In keeping in line with the Grimm's story, the movie does include the sash that squeezes the breath out of Snow White as well as the famous apple, but unfortunately not the poisoned comb. Other interesting directions are taken by the movie-makers: instead of an old hag, Elspeth approaches Snow White as her dead mother, and as well as the colours of the rainbow, the dwarfs are named after the days of the week (and include a normal-sized Wednesday). The Prince is given a bit more of a back-story than simply entering at the end (he even gets a name!), but there are some loose ends not quite wrapped up and Elspeth's ultimate fate is a little silly.

Yet overall I enjoyed this movie, if not just for its gorgeous appearance which is made more amazing considering the very small budget for this movie. I watch it just to look at it: the elegant yet simple palace to the quiet, peaceful woodlands; the elaborate costumes, the colourful makeup, the subtle yet beautiful special effects, I could go on..."
Kristin Kreuk SHINES as "Snow White"
john nickolaus | Maplewood, Minnesota United States | 03/18/2002
(5 out of 5 stars)

"It's not your traditional version of the Grimm's famous story, but this effort by Hallmark Entertainment (distributed by Disney) certainly has it's merits! Caroline Thompson's script tells the traditional story of the princess with "skin as white as snow" and the jealous stepmother who wishes her stepdaughter dead. But Thompson decides to elaborate the story with several touches of her own. For instance, Snow White's father, John (played by Tom Irwin), releases a "jinn" or "genie" type creature (Clancy Brown) from a frozen prison in the ice. To show his thanks, the creature grants John three wishes: 1) milk for his infant daughter, 2) a kingdom, and 3) a queen. But the candidate chosen to sit at King John's side, is none other than the creature's hideous sister, Elsbeth (Miranda Richardsn). As an "act of kindness" to his sister, he transforms her blemished skin to worldly beauty. But King John's heart still lies with his dead wife, Josephine (Vera Farmiga). So, Elspeth's first spell of manipulation is cast.Another added plot twist borrows from another Grimm's story, "Snow White and Rose Red". Queen Elsbeth lets her raging hormones get the best of her when Prince Alfred (Tyron Leitso) spurns her lusty advances. For revenge, Elsbeth turns the prince into a bear, who then seeks out Snow White to help break the spell.In a psychological twist, Esbeth disguises herself as Josephine, Snow White's mother, when she delivers the poisoned apple. Quite clever.Hallmark Entertainment regular Miranda Richardson is perfectly cast as the woman who's sole existence rides on being "fairest in the land". In her usual brilliant way, Richardson's performance is deranged yet humorous all at once.Kristin Kreuk (WB's "Smallville") as "Snow White" gives a deeper performance than one would expect. Rather than turning the princess into a sugary sweet victim, Kreuk brings out the human qualities of a teenager who longs to be seen as more than the beauty she is. Because of Elsbeth's spell on him, her father ignores her. Her stepmother hates her. The visiting prince swoons over her. The poor girl simply wants to be loved and known for the person behind the beautiful face. Kreuk was the perfect choice.The seven dwarfs are creatively reworked as the creatures that control the weather. They travel around the countryside as a rainbow, with each of them playing a different color. Named for the days of the week, each dwarf's personality comes from the old nursery rhyme' "Monday's child is fair of face, Tuesday's child is full of grace.....". Warwick Davis, of Ewok fame, plays "Saturday". Davis is no stranger the Snow White story, having performed in and directed many pantomime productions in his homeland of England. In another creative twist, Vincent Schiavelli plays "Wednesday"....the only "dwarf" over 4.5 feet tall! Michael J. Anderson (Twin Peaks) plays "Sunday" the kind-hearted sympathetic leader of the "magnificent seven".As in anything she is in, Vera Farmiga is wonderful. She is under used sadly, as Josephine is buried for most of the film. Thankfully she is brought back for the famous apple sequence.If you are expecting a live action version of the Disney 1937 classic, you will be greatly disappointed. The film rides on it's own merit and will hopefully become another family classic. Thanks Hallmark!"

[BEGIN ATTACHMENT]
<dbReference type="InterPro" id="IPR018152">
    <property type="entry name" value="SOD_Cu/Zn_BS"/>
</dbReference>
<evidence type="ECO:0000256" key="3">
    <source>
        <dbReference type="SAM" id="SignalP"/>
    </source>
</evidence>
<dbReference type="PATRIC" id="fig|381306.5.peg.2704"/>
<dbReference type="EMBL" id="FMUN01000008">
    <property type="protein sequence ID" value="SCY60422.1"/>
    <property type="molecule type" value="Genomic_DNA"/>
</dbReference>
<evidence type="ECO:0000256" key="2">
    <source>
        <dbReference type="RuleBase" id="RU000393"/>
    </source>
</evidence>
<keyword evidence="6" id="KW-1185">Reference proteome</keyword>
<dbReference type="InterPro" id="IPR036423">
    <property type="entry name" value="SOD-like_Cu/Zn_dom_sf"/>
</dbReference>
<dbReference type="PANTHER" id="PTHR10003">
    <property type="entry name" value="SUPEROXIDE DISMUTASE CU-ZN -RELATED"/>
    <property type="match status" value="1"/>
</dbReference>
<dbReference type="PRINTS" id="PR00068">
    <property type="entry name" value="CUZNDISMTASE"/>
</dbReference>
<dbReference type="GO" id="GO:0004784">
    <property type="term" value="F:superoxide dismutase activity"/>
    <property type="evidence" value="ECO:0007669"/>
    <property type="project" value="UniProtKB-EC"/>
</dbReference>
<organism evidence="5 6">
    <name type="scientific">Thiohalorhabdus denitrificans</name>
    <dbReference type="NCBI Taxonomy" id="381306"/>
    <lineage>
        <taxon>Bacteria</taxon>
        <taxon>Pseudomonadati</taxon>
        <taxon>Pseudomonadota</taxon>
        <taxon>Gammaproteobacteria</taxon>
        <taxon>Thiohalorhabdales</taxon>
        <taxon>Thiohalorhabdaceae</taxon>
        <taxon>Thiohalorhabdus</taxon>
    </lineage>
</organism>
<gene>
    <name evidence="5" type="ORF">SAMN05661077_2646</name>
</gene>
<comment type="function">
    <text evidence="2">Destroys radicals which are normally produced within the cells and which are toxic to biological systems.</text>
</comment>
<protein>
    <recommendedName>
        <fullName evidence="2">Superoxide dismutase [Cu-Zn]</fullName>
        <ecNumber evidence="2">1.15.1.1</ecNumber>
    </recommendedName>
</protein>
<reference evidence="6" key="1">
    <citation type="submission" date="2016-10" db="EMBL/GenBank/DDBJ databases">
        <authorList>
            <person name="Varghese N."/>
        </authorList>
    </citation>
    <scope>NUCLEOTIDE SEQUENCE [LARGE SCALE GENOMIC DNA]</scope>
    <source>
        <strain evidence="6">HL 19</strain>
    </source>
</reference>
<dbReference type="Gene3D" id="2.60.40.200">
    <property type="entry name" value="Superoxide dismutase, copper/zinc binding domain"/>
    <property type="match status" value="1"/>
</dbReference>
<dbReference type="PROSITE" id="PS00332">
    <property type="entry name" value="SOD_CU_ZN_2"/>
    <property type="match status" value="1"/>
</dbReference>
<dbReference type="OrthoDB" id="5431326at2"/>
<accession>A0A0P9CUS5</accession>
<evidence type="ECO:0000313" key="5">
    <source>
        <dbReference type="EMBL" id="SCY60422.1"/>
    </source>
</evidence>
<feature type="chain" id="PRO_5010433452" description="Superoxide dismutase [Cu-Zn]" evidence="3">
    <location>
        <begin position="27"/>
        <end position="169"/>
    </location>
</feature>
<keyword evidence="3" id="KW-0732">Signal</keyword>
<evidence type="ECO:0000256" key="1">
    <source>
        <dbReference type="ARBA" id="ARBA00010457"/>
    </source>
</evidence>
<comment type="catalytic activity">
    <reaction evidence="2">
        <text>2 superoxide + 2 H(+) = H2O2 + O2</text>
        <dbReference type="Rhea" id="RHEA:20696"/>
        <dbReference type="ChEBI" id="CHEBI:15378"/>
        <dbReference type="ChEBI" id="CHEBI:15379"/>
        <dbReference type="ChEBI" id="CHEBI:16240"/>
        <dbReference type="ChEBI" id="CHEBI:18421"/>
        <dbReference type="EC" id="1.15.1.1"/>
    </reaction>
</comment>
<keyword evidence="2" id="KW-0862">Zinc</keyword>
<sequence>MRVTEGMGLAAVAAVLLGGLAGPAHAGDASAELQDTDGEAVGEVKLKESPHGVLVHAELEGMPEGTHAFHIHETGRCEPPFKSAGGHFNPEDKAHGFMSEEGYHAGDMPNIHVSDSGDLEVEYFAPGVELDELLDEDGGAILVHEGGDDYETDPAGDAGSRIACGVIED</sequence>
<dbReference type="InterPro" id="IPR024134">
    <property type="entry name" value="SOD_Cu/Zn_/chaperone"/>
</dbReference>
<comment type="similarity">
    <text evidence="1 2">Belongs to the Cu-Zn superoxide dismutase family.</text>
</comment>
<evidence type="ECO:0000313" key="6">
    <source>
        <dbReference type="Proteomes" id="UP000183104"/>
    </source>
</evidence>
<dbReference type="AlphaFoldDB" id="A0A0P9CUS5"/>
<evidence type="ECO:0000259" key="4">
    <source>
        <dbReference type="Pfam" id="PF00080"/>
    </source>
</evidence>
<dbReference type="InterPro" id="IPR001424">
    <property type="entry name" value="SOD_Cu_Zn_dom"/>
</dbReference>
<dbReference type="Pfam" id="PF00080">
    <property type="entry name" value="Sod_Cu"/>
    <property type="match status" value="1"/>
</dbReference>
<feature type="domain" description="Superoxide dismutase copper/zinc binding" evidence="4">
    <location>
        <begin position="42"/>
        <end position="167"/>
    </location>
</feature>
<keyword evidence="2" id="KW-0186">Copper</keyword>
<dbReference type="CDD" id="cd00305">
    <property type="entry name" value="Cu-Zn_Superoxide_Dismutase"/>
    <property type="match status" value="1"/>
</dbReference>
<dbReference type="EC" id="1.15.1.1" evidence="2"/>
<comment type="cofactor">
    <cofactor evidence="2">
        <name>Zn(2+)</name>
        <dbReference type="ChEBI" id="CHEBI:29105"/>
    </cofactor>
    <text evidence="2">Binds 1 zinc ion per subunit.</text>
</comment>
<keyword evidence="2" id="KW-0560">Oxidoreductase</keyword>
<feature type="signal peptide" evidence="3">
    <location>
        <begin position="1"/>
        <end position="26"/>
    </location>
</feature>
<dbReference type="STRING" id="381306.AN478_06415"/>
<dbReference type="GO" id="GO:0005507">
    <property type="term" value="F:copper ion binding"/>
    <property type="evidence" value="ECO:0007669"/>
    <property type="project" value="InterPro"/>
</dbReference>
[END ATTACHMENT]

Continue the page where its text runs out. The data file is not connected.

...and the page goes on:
Check out this Snow White for Kruek, but enjoy Richardson
Lawrance M. Bernabo | The Zenith City, Duluth, Minnesota | 09/30/2003
(4 out of 5 stars)